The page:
If the Witness Lied (Random, 2009) by Caroline B. Cooney. Three orphaned teenage siblings, separated by the tragic supposed patricide of their father by their two-year-old brother, reunite a year later to save this same brother from the clutches of their evil aunt, who wants to sell them out on a tell-all television show.

The Morgue and Me (Penguin, 2009) by John C. Ford. This debut novel about a boy fresh out of high school with a college scholarship decides that an unusual summer job in the morgue will get him through the next few months.

Petronella Saves Nearly Everyone (Houghton, 2009) by Dene Low. Petronella Arbuthnot’s coming-out birthday party in Edwardian London goes awry when her guardian, Uncle Augustus, accidentally swallows a beetle and two important guests are kidnapped.

Shadowed Summer (Random, 2009) by Saundra Mitchell. Fourteen-year-old Iris doesn’t have to make up spooky stories for excitement, because a real one falls right in her lap. A ghost begins to haunt her and she’s convinced it’s the ghost of a teenage boy named Elijah, who disappeared.

Information from School Library Journal’s “Extra Helping” online, January 27, 2010.

The Vast Fields of Ordinary by Nick Burd Wins 1st Stonewall Book Award for Youth

To his relief, Dade is heading off to college in the fall, and only has this last summer to get through – though it’s turning out to be a tough one. His father has a girlfriend, his mother is self-medicating with alcohol and prescription drugs, and they are clearly on the road to divorce. And Dade is doing a fair amount of drinking himself.

Dade has a boyfriend, Pablo, but Pablo is in the closet, has a girlfriend, and is likelier to hit Dade than kiss him. When Dade meets Alex, and realizes what it can be like to have a real boyfriend who is interested in connecting emotionally as well as physically, and who isn’t ashamed of being gay, Dade calls it quits with Pablo, and comes out to his parents.

A missing autistic girl appears sporadically as a theme in the novel. While most people think she must be dead, there are rumors that she’s been seen in the movie theater and elsewhere, and one night while Dade is very drunk, he is sure he sees her in his back yard. He is kind of obsessed about her, and symbolically, her status of being lost, and possibly seen from time to time is reflective of what is going on for Dade emotionally as he goes through his journey of coming out.

What starts off as a difficult summer turns into a summer of self-discovery and growth. Not to be missed.

2010 Sydney Taylor Book Awards Announced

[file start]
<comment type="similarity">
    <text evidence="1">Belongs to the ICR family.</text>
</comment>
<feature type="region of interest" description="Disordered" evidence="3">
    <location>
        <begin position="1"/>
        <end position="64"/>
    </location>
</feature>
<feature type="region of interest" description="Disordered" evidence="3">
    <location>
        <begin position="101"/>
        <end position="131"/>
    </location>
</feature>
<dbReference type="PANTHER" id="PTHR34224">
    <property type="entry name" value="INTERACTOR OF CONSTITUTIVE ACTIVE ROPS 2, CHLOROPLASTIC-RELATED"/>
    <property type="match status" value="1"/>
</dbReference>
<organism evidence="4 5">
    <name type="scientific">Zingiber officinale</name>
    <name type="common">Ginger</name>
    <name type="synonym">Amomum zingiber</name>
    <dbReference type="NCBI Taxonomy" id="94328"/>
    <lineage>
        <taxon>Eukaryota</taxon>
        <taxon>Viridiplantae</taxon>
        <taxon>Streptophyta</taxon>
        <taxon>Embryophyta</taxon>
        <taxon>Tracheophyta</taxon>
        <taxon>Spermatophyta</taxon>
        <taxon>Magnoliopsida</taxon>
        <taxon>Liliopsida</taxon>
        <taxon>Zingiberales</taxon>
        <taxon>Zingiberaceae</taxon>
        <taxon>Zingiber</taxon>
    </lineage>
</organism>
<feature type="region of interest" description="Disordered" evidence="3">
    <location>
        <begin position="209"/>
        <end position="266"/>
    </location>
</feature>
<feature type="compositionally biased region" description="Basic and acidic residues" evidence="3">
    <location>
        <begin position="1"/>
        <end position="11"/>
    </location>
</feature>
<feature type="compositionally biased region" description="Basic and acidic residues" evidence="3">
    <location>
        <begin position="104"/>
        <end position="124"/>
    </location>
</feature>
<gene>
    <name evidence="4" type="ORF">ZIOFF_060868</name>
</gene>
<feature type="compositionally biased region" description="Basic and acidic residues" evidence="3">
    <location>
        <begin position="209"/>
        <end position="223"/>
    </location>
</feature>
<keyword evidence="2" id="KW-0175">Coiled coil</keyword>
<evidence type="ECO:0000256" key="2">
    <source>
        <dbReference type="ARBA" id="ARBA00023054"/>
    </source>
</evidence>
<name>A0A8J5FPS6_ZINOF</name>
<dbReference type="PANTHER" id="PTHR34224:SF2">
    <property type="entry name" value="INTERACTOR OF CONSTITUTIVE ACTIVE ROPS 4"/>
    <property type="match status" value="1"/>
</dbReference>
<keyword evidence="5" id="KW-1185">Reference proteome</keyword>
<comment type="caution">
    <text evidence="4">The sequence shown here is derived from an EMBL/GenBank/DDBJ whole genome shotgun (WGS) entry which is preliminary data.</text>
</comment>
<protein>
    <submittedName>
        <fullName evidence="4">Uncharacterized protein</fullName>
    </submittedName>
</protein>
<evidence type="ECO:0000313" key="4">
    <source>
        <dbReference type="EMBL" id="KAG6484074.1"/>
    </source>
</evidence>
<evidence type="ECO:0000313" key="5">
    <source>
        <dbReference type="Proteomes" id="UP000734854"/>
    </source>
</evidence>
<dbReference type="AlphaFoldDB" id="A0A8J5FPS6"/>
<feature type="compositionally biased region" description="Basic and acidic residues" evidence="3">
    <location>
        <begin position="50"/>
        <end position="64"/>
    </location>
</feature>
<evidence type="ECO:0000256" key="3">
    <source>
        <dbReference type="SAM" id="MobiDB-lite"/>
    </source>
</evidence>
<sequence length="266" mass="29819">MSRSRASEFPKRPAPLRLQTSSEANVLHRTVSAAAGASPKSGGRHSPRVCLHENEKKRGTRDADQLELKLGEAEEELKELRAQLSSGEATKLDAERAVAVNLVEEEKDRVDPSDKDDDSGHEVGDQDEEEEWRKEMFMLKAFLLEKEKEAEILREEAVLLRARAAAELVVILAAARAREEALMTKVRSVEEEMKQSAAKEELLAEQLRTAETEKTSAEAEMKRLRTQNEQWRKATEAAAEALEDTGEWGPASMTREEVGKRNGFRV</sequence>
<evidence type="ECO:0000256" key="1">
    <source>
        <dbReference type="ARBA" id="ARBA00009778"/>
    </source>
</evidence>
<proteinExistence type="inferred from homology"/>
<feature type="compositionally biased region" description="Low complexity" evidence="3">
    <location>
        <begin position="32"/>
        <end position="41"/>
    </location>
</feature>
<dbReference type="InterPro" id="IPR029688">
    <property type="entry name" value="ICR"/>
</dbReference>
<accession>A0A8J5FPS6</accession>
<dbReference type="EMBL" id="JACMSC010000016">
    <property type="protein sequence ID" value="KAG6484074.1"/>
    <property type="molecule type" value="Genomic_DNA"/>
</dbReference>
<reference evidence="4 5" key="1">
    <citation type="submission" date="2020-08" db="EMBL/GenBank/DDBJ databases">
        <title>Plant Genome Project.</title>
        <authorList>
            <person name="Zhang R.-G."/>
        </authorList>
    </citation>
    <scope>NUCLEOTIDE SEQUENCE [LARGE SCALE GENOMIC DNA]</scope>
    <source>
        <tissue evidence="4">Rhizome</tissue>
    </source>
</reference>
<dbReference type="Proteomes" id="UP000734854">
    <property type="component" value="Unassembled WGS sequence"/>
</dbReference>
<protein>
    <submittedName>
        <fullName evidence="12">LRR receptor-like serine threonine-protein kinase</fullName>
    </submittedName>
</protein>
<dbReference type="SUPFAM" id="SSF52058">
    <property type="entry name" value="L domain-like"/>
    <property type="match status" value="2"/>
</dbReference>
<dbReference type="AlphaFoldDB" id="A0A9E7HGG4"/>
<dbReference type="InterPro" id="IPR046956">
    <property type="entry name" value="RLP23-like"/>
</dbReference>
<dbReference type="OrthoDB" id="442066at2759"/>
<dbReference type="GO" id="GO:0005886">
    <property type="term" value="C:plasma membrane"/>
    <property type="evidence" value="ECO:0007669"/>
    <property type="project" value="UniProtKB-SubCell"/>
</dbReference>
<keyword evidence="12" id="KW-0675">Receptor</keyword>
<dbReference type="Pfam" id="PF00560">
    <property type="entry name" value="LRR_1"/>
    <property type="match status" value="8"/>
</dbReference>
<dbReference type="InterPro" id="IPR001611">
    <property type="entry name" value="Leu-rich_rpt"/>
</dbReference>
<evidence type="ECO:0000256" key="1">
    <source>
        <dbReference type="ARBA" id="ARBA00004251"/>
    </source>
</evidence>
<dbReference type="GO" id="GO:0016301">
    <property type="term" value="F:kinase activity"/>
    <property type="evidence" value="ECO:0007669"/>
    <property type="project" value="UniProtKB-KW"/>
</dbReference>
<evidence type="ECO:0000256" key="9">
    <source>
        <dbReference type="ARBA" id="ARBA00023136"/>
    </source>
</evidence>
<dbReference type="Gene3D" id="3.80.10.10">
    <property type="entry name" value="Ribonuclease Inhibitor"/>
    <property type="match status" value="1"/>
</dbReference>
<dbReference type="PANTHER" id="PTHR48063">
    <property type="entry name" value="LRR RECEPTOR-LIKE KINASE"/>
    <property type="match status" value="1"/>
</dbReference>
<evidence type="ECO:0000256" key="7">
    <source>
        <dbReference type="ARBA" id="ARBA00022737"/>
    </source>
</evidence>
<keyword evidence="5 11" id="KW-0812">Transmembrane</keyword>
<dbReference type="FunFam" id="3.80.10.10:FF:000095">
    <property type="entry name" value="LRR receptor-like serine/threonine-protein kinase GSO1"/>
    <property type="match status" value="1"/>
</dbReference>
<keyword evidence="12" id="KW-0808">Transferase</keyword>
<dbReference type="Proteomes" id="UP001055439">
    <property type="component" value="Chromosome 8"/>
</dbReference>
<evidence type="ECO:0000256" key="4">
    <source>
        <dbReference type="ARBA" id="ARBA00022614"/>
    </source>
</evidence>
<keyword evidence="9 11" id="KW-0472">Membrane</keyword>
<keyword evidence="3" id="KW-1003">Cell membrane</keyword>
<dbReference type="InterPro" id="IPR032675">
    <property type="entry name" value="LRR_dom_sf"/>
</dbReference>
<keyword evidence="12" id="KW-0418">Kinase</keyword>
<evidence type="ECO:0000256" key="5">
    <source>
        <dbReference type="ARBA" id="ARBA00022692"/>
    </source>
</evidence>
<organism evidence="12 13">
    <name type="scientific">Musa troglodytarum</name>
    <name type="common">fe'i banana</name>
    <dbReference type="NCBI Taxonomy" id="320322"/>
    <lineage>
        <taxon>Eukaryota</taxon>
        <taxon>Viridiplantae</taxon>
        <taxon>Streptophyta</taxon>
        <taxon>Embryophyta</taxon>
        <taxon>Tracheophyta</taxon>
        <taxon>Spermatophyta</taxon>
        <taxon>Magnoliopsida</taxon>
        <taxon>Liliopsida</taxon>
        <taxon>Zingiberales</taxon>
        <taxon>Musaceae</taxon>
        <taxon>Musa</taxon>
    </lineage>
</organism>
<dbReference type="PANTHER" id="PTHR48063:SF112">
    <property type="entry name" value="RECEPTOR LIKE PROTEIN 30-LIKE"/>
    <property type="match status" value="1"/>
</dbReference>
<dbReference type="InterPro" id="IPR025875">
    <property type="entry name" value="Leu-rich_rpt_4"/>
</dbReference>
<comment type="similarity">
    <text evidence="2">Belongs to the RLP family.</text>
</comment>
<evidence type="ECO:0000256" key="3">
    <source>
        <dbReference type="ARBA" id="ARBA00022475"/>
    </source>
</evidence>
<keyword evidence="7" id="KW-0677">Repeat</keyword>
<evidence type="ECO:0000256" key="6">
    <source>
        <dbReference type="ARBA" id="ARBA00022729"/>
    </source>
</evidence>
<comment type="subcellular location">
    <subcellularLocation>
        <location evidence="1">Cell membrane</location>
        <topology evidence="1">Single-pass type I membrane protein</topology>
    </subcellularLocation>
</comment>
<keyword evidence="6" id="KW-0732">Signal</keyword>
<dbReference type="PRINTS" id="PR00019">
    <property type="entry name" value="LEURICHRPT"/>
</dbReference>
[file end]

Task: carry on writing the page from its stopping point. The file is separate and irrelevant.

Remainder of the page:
New York – January, 2010
April Halprin Wayland and Stephane Jorisch, author and illustrator of New Year at the Pier: A Rosh Hashanah Story, Robin Friedman, author of The Importance of Wings, and Margarita Engle, author of Tropical Secrets: Holocaust Refugees in Cuba, are the 2010 winners of the prestigious Sydney Taylor Book Award.

The Sydney Taylor Book Award honors new books for children and teens that exemplify the highest literary standards while authentically portraying the Jewish experience. The award memorializes Sydney Taylor, author of the classic All-of-a-Kind Family series. The winners will receive their awards at the Association of Jewish Libraries convention in Seattle this July.

For Younger Readers

Wayland and Jorisch will receive the 2010 gold medal in the Sydney Taylor Book Award’s Younger Readers Category for New Year at the Pier: A Rosh Hashanah Story, published by Dial Books for Young Readers, a division of Penguin Young Readers Group.  The Jewish New Year is a special time of year, with a change in seasons, symbolic foods and other traditions. It is also the time for introspection and the ritual of Tashlich, when sins are symbolically cast into a body of flowing water. Izzy thinks about things for which he is sorry. He “compares Tashlich to cleaning out his toy closet, an example of the wonderful way this story conveys to children, at their own level, a contemporary version of the healthy Jewish way we start fresh at the beginning of each new year,” commented Susan Berson, a member of the Award Committee. Incoming Committee Chair Barbara Bietz noted that the “whimsical watercolor illustrations are a perfect pairing for the delightful prose.”

For Older Readers

Friedman will receive the 2010 gold medal in the Sydney Taylor Book Award’s Older Readers Category for The Importance of Wings, published by Charlesbridge. Ah, the drama of being in eighth grade! There’s the boy you have a crush on who likes someone else. There’s getting dressed in gym class and being picked last for teams. There’s your parents, who are so unlike Mike and Carol Brady and not even like Ma and Pa Ingalls. And there’s your hair, that won’t go in the popular feathered back style that everyone else is wearing. When an Israeli girl moves next door, Liat “not only shows Roxanne how to give her hair ‘wings,’ but she helps her ‘wing’ her way toward maturity and self-esteem,” asserted Debbie Colodny, a member of the Award Committee. Another Award Committee member, Kathy Bloomfield, affirmed this praise: “With appealing and affecting writing, Ms. Friedman grabs the reader immediately and takes her on a journey of self-discovery, confidence building and empowerment that will leave her hoping for a sequel.” Friedman’s book about male bulimia, Nothing, was named an AJL Notable Book for Teen Readers last year.

For Teen Readers